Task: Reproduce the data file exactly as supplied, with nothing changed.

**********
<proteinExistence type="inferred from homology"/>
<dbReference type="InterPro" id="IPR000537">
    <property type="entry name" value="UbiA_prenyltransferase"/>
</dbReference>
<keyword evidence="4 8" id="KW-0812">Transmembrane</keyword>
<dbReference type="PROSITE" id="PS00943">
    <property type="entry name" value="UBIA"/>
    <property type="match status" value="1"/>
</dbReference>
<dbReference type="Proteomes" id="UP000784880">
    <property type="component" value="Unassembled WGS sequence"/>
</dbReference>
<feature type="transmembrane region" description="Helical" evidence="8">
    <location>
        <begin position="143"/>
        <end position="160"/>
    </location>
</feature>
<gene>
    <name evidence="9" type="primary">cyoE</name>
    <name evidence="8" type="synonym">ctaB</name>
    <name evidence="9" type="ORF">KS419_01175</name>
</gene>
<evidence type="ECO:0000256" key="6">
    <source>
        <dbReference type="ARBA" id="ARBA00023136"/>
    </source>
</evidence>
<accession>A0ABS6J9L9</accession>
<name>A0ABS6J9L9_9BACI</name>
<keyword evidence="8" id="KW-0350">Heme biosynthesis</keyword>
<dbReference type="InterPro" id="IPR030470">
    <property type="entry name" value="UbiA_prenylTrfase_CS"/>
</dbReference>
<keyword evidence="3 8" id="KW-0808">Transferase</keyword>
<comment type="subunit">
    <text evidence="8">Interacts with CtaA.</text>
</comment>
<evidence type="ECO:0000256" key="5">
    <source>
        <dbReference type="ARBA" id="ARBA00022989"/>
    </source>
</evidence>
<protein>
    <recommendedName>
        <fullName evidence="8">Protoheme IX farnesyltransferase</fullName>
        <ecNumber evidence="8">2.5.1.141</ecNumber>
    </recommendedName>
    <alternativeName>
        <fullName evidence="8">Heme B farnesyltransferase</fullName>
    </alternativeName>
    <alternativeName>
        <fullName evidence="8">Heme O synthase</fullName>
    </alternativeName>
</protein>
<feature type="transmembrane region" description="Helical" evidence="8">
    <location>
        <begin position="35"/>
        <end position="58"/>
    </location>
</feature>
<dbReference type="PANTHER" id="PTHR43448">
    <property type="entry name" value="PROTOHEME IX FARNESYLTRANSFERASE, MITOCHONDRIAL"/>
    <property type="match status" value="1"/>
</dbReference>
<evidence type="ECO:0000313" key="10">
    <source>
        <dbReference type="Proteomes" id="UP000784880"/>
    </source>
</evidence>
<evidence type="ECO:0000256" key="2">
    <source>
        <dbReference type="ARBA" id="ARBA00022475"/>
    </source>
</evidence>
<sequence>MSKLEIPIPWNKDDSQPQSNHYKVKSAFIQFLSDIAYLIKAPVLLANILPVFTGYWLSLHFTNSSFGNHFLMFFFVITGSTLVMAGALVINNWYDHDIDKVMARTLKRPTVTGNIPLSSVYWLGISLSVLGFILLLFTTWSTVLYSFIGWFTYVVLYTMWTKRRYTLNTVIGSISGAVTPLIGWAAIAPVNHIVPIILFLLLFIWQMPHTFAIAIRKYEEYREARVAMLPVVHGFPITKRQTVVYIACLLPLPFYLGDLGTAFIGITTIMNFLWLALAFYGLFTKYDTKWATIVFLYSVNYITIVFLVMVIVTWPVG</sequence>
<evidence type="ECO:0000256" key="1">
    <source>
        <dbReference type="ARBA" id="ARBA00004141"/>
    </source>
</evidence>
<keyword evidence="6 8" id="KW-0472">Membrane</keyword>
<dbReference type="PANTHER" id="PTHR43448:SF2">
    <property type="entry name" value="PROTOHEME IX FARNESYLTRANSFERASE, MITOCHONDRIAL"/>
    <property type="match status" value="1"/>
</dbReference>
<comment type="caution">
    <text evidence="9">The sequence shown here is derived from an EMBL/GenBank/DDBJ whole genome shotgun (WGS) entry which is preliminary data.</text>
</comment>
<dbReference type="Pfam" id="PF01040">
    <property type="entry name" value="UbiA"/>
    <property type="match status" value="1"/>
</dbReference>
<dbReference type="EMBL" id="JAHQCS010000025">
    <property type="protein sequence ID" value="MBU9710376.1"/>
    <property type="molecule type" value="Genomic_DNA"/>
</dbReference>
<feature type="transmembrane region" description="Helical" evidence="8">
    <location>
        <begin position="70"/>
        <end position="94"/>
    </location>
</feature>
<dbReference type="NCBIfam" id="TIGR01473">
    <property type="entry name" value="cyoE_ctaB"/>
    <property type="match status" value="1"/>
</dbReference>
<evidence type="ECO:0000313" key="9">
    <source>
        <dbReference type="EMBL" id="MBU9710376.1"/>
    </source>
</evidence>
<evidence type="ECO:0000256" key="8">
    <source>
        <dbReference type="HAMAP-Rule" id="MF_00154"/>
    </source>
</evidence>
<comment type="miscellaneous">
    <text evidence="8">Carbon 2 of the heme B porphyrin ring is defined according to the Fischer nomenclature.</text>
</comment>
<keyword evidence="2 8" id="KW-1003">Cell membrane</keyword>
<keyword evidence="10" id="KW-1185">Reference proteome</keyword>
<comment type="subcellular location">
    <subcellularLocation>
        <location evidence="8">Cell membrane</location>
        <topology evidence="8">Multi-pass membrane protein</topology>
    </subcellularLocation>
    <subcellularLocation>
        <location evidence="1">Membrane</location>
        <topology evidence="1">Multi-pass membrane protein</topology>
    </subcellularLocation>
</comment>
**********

<proteinExistence type="inferred from homology"/>
<dbReference type="InterPro" id="IPR000537">
    <property type="entry name" value="UbiA_prenyltransferase"/>
</dbReference>
<keyword evidence="4 8" id="KW-0812">Transmembrane</keyword>
<dbReference type="PROSITE" id="PS00943">
    <property type="entry name" value="UBIA"/>
    <property type="match status" value="1"/>
</dbReference>
<dbReference type="Proteomes" id="UP000784880">
    <property type="component" value="Unassembled WGS sequence"/>
</dbReference>
<feature type="transmembrane region" description="Helical" evidence="8">
    <location>
        <begin position="143"/>
        <end position="160"/>
    </location>
</feature>
<gene>
    <name evidence="9" type="primary">cyoE</name>
    <name evidence="8" type="synonym">ctaB</name>
    <name evidence="9" type="ORF">KS419_01175</name>
</gene>
<evidence type="ECO:0000256" key="6">
    <source>
        <dbReference type="ARBA" id="ARBA00023136"/>
    </source>
</evidence>
<accession>A0ABS6J9L9</accession>
<name>A0ABS6J9L9_9BACI</name>
<keyword evidence="8" id="KW-0350">Heme biosynthesis</keyword>
<dbReference type="InterPro" id="IPR030470">
    <property type="entry name" value="UbiA_prenylTrfase_CS"/>
</dbReference>
<keyword evidence="3 8" id="KW-0808">Transferase</keyword>
<comment type="subunit">
    <text evidence="8">Interacts with CtaA.</text>
</comment>
<evidence type="ECO:0000256" key="5">
    <source>
        <dbReference type="ARBA" id="ARBA00022989"/>
    </source>
</evidence>
<protein>
    <recommendedName>
        <fullName evidence="8">Protoheme IX farnesyltransferase</fullName>
        <ecNumber evidence="8">2.5.1.141</ecNumber>
    </recommendedName>
    <alternativeName>
        <fullName evidence="8">Heme B farnesyltransferase</fullName>
    </alternativeName>
    <alternativeName>
        <fullName evidence="8">Heme O synthase</fullName>
    </alternativeName>
</protein>
<feature type="transmembrane region" description="Helical" evidence="8">
    <location>
        <begin position="35"/>
        <end position="58"/>
    </location>
</feature>
<dbReference type="PANTHER" id="PTHR43448">
    <property type="entry name" value="PROTOHEME IX FARNESYLTRANSFERASE, MITOCHONDRIAL"/>
    <property type="match status" value="1"/>
</dbReference>
<evidence type="ECO:0000313" key="10">
    <source>
        <dbReference type="Proteomes" id="UP000784880"/>
    </source>
</evidence>
<evidence type="ECO:0000256" key="2">
    <source>
        <dbReference type="ARBA" id="ARBA00022475"/>
    </source>
</evidence>
<sequence>MSKLEIPIPWNKDDSQPQSNHYKVKSAFIQFLSDIAYLIKAPVLLANILPVFTGYWLSLHFTNSSFGNHFLMFFFVITGSTLVMAGALVINNWYDHDIDKVMARTLKRPTVTGNIPLSSVYWLGISLSVLGFILLLFTTWSTVLYSFIGWFTYVVLYTMWTKRRYTLNTVIGSISGAVTPLIGWAAIAPVNHIVPIILFLLLFIWQMPHTFAIAIRKYEEYREARVAMLPVVHGFPITKRQTVVYIACLLPLPFYLGDLGTAFIGITTIMNFLWLALAFYGLFTKYDTKWATIVFLYSVNYITIVFLVMVIVTWPVG</sequence>
<evidence type="ECO:0000256" key="1">
    <source>
        <dbReference type="ARBA" id="ARBA00004141"/>
    </source>
</evidence>
<keyword evidence="6 8" id="KW-0472">Membrane</keyword>
<dbReference type="PANTHER" id="PTHR43448:SF2">
    <property type="entry name" value="PROTOHEME IX FARNESYLTRANSFERASE, MITOCHONDRIAL"/>
    <property type="match status" value="1"/>
</dbReference>
<comment type="caution">
    <text evidence="9">The sequence shown here is derived from an EMBL/GenBank/DDBJ whole genome shotgun (WGS) entry which is preliminary data.</text>
</comment>
<dbReference type="Pfam" id="PF01040">
    <property type="entry name" value="UbiA"/>
    <property type="match status" value="1"/>
</dbReference>
<dbReference type="EMBL" id="JAHQCS010000025">
    <property type="protein sequence ID" value="MBU9710376.1"/>
    <property type="molecule type" value="Genomic_DNA"/>
</dbReference>
<feature type="transmembrane region" description="Helical" evidence="8">
    <location>
        <begin position="70"/>
        <end position="94"/>
    </location>
</feature>
<dbReference type="NCBIfam" id="TIGR01473">
    <property type="entry name" value="cyoE_ctaB"/>
    <property type="match status" value="1"/>
</dbReference>
<evidence type="ECO:0000313" key="9">
    <source>
        <dbReference type="EMBL" id="MBU9710376.1"/>
    </source>
</evidence>
<evidence type="ECO:0000256" key="8">
    <source>
        <dbReference type="HAMAP-Rule" id="MF_00154"/>
    </source>
</evidence>
<comment type="miscellaneous">
    <text evidence="8">Carbon 2 of the heme B porphyrin ring is defined according to the Fischer nomenclature.</text>
</comment>
<keyword evidence="2 8" id="KW-1003">Cell membrane</keyword>
<keyword evidence="10" id="KW-1185">Reference proteome</keyword>
<comment type="subcellular location">
    <subcellularLocation>
        <location evidence="8">Cell membrane</location>
        <topology evidence="8">Multi-pass membrane protein</topology>
    </subcellularLocation>
    <subcellularLocation>
        <location evidence="1">Membrane</location>
        <topology evidence="1">Multi-pass membrane protein</topology>
    </subcellularLocation>
</comment>